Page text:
Skidaway Island Presbyterian Church
December 4, 2016
The Christmas season is to be a magical time, a time of miracles. There are magical elves assembling gifts in a North Pole workshop, an ostracized reindeer with a bright nose guiding Santa’s sleigh on a stormy night, and, in the real world, secret Santa’s providing families in need with something to put under their tree. Perhaps you’ve played the latter. It’s one of the joys of life.
This Advent, we’re exploring passages from the Gospel of John that focus on the implications of Jesus’ coming. Today, on the Second Sunday of Advent, we’re looking at the doctrine of the incarnation. This is the true miracle of Christmas. God has come to us in the flesh. We’re reading from the 20th Chapter, beginning with verse 24. This is a post-resurrection appearance of Jesus, but it’s only then the disciples fully realize the meaning and implications of Jesus’ coming. Listen!
It was a Sunday morning about twenty five years ago. I had some hair then. I had been the pastor at the United Church of Ellicottville for about a year, and we’d just finished worship, which included the celebration of the Lord’s Supper. As I was greeting the last of congregation at the door, Cathy came up and grabbed my arm. She was shaking and noticeably troubled.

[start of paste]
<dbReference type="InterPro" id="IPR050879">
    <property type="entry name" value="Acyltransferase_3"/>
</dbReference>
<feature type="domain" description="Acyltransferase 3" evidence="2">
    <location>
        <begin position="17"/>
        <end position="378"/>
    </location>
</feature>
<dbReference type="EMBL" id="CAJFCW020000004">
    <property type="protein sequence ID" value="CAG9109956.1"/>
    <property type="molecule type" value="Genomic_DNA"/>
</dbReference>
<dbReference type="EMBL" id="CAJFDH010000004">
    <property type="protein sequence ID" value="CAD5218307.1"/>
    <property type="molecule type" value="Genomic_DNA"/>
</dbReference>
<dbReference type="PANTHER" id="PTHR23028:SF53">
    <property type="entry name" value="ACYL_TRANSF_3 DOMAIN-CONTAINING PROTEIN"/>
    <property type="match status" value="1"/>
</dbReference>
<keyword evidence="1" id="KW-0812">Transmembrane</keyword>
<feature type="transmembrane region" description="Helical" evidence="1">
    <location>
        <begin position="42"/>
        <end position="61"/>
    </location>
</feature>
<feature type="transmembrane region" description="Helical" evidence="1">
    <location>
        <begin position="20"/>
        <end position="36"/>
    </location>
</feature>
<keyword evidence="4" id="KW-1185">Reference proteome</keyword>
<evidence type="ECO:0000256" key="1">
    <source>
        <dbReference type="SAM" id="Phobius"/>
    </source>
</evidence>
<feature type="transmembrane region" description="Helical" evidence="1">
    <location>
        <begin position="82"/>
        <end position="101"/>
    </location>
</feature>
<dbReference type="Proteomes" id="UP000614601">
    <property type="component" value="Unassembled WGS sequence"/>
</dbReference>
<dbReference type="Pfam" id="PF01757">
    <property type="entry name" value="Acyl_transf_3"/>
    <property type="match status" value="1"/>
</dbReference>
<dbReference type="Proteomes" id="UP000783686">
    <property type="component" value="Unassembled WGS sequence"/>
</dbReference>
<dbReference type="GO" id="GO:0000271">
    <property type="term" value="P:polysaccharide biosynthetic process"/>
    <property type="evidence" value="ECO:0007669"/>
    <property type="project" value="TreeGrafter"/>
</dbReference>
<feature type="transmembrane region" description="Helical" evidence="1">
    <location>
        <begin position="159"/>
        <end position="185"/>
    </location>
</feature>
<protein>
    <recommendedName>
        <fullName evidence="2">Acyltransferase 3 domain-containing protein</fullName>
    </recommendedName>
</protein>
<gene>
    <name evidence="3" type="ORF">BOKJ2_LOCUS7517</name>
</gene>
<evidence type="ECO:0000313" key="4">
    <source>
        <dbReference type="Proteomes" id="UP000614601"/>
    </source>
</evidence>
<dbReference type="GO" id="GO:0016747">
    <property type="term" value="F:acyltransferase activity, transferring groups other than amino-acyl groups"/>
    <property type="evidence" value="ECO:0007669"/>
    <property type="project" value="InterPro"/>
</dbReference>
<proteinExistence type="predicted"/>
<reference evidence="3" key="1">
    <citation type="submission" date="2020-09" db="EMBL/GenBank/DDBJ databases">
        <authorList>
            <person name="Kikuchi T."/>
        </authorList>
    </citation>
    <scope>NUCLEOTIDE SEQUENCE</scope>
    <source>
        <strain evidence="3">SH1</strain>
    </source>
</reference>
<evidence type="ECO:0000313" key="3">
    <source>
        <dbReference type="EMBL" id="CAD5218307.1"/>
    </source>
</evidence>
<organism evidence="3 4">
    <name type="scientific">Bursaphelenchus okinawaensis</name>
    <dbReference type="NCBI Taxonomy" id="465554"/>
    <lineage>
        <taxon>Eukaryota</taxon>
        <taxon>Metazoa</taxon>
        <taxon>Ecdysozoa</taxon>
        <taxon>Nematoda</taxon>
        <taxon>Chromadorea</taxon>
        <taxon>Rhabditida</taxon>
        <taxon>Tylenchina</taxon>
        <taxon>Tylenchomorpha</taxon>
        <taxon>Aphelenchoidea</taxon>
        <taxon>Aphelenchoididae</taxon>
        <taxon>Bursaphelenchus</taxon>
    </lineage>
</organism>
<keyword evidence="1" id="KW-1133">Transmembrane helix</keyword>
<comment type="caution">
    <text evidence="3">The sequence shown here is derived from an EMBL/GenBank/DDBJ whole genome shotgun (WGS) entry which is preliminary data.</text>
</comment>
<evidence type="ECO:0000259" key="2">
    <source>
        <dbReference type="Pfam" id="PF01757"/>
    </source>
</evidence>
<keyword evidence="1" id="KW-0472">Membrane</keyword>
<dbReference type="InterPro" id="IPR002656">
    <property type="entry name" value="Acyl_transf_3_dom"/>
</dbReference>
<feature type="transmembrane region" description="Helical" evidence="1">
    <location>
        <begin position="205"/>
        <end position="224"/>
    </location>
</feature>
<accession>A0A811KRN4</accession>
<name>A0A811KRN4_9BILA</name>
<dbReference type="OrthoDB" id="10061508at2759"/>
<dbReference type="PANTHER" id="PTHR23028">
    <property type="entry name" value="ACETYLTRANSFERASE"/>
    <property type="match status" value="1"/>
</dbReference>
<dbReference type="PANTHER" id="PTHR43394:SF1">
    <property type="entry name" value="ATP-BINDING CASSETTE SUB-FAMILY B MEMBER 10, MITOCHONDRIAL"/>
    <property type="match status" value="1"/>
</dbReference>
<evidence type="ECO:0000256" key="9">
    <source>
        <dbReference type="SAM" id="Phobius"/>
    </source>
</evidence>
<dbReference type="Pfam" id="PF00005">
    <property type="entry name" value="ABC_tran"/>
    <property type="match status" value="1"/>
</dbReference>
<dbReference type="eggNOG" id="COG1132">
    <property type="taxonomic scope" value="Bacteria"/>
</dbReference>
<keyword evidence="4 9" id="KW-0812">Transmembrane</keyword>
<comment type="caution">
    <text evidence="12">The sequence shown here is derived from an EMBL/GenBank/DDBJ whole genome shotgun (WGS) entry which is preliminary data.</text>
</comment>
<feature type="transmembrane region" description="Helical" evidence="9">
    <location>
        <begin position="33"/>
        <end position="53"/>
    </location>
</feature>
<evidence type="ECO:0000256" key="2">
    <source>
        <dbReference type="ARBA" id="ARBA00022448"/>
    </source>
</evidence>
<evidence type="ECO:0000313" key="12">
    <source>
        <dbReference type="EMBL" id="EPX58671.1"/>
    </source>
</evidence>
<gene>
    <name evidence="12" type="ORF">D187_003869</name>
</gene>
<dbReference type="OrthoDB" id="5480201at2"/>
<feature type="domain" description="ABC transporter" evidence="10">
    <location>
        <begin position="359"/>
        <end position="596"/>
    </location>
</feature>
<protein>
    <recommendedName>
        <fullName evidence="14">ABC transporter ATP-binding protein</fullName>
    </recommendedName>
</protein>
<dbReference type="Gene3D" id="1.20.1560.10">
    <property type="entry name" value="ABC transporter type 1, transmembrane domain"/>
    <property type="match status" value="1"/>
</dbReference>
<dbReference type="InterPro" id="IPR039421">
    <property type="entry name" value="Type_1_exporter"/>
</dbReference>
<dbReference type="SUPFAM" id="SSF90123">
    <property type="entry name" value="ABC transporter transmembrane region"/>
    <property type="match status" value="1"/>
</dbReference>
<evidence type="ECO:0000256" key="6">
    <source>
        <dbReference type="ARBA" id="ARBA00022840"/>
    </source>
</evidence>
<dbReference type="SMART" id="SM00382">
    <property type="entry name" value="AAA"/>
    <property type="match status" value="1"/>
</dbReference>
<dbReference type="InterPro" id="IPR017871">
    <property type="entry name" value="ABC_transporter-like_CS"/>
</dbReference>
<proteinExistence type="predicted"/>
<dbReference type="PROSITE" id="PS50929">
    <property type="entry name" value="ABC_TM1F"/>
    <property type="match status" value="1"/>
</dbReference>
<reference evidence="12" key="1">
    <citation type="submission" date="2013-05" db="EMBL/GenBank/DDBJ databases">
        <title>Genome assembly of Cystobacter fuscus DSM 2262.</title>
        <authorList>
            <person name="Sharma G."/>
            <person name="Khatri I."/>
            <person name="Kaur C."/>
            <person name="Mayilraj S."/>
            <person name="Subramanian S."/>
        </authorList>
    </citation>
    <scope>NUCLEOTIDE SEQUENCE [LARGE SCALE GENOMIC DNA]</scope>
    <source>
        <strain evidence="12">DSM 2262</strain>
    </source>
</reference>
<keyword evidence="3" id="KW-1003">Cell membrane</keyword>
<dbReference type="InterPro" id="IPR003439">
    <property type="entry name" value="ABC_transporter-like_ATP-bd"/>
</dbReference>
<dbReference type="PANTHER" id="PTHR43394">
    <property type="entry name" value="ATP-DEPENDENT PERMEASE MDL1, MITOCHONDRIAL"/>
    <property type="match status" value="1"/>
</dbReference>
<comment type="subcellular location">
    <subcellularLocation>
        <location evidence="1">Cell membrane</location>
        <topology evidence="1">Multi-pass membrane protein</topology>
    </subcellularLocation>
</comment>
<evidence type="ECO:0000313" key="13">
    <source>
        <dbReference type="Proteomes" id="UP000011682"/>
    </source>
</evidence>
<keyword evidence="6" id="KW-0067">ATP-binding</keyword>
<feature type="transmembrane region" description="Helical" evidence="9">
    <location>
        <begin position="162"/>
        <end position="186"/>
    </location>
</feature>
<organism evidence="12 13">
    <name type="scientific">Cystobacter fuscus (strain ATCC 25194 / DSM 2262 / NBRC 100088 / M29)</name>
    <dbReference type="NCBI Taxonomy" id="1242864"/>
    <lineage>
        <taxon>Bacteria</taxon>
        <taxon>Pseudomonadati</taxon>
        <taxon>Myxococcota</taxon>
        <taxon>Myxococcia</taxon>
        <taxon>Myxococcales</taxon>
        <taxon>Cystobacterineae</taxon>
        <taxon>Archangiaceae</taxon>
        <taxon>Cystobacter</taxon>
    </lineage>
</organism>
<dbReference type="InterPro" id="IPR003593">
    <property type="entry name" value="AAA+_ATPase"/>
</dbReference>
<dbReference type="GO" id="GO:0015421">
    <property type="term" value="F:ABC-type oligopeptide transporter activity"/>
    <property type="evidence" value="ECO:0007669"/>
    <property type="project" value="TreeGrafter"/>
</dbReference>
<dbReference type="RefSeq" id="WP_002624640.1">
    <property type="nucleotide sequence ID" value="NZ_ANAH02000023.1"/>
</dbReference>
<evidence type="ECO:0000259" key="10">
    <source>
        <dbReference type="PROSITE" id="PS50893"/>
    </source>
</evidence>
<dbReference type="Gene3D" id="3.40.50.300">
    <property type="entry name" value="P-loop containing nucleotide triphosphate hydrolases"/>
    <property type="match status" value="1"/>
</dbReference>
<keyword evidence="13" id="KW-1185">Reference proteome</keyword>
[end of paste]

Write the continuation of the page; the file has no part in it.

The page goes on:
“Jeff,” she said, her voice trembling. “I think we’ve just witnessed a miracle.”
“Ugh,” I wasn’t sure what to say. Finally I asked, “what happened?”
“We were pouring the juice from the unused communion cups back into the jar from where the juice had come and it over filled. There was more juice than we had when we started. That’s not counting all those empty cups people drank during the service.”
I confess, my first thought wasn’t about a miracle. You see, we’re not made to think about miracles. My first thought was, “Why are they saving the juice from all those cups that had been passed around the church?” It seemed unsanitary. Kind of like saving food that’s been out on day on a buffet. I’d poured that used juice down the drain. It couldn’t (or shouldn’t) have been that much juice to have lost. But then, I wouldn’t have experienced the miracle.